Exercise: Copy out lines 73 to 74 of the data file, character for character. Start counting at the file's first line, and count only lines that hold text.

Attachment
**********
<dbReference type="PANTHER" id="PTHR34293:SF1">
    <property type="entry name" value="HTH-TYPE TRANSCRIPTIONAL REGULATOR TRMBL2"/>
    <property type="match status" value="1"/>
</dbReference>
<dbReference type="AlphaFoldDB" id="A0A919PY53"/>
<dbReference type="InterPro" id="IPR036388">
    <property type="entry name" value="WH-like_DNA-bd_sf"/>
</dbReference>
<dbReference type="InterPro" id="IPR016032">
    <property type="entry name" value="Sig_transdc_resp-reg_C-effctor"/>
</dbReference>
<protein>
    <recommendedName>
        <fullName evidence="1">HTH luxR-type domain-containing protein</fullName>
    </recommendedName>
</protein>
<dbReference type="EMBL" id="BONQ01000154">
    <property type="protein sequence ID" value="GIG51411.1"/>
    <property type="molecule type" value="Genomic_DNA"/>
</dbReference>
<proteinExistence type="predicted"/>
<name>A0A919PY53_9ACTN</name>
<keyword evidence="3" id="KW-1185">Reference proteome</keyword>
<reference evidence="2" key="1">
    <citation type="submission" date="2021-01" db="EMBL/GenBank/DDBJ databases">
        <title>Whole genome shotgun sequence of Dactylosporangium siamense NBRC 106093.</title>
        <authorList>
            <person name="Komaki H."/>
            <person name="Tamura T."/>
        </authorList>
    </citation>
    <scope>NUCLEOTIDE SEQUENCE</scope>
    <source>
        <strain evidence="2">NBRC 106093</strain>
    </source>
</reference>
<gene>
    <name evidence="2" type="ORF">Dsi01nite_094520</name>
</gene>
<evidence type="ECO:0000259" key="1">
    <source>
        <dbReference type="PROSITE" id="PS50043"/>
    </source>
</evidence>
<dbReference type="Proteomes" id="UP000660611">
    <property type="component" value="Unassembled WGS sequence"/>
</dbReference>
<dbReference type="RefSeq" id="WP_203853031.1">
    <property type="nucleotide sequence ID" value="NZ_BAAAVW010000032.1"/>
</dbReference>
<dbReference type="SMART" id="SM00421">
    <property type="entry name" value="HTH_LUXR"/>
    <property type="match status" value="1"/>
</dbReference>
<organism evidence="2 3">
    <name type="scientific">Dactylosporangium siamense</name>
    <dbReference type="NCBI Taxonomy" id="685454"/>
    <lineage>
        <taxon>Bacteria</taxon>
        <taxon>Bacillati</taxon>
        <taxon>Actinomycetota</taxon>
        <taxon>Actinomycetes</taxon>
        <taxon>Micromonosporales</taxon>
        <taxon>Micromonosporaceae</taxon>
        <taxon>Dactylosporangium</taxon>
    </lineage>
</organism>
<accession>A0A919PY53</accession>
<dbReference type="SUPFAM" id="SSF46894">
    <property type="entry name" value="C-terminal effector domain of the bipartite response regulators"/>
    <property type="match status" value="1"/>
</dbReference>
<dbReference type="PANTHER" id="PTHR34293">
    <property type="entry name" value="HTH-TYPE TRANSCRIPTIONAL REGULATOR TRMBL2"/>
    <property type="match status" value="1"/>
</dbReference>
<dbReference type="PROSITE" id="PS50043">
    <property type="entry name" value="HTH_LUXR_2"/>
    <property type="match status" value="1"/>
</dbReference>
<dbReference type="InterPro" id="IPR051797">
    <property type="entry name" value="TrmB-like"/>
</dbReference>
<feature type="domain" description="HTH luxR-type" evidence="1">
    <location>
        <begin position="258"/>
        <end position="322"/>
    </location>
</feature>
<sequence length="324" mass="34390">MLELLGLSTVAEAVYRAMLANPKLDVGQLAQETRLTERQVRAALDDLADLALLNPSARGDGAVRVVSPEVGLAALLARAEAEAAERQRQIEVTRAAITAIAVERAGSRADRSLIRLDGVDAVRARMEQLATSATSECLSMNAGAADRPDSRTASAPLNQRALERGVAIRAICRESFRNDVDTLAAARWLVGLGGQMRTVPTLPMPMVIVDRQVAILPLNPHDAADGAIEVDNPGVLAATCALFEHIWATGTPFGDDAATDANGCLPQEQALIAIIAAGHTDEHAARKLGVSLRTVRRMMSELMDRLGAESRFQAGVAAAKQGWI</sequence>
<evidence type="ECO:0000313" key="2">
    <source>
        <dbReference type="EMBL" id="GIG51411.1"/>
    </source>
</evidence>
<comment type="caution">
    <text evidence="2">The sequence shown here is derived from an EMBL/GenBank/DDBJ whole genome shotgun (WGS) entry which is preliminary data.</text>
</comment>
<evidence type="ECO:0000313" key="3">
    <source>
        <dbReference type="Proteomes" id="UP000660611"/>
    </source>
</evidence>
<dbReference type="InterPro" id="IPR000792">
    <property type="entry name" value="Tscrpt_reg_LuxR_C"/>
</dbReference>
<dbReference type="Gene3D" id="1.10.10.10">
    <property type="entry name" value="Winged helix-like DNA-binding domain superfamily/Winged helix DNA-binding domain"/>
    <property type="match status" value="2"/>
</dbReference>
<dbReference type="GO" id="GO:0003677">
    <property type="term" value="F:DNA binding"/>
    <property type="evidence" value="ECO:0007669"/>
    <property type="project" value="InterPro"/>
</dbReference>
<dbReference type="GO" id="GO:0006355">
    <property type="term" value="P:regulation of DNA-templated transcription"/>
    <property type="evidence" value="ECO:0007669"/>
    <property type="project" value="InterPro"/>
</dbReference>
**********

<dbReference type="PANTHER" id="PTHR34293">
    <property type="entry name" value="HTH-TYPE TRANSCRIPTIONAL REGULATOR TRMBL2"/>